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Blog > 6 Strategies to Help You Balance Work and the Holiday Rush

6 Strategies to Help You Balance Work and the Holiday Rush

Just because the end of the year seems overwhelming, it doesn’t have to be
Smiling person sitting at home in front of a Christmas tree reading work papers while on their laptop.

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The end of the year is busy for everyone — professionally and personally.

At work, you have to balance the seemingly endless end-of-year wrap-ups and preparation for the new year with colleagues who are out of office during the holidays. At home, you have to manage family events, holiday pageants, get-togethers with friends, gift-shopping, holiday dinner menus, and travel.

Overall, it may feel like entirely too much to handle.

Just because the end of the year seems overwhelming, however, it doesn’t have to be overwhelming, and you don’t have to neglect one side of your life — either work or family — while you take care of the other.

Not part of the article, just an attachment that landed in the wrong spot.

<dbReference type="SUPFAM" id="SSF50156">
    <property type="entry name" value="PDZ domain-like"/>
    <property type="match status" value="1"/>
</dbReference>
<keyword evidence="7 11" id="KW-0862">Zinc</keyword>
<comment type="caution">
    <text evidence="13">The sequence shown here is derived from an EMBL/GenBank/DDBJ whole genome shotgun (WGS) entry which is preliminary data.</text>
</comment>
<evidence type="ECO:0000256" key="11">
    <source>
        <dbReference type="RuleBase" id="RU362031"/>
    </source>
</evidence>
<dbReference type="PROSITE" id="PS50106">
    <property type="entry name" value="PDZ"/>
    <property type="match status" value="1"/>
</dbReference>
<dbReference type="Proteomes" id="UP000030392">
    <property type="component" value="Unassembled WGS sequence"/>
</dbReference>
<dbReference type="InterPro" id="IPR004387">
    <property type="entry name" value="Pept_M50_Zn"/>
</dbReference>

6 Strategies for Balancing Work Demands with the Holidays

1. Cultivate the right mindset

According to life and business coach and Arootah consultant Kirsten Franklin, Esq., the first step in gracefully balancing your personal and professional lives over the holidays is establishing the right mindset.

She asks, “Do you even think it’s possible to be a super-human, super-productive person who can handle it all with ease and grace? Or are the holidays a time when it’s ‘supposed to be’ jam-packed, overwhelming, and stressful? What are your expectations? What do you believe is the ‘reality?’ Do you even believe it is possible for this to be a simple, easy and stress-free time?”

Start with what you consider as truly possible for yourself and work from there. If you believe finding balance over the holidays is possible, you’re more likely to achieve that balance.

2. Empty your mind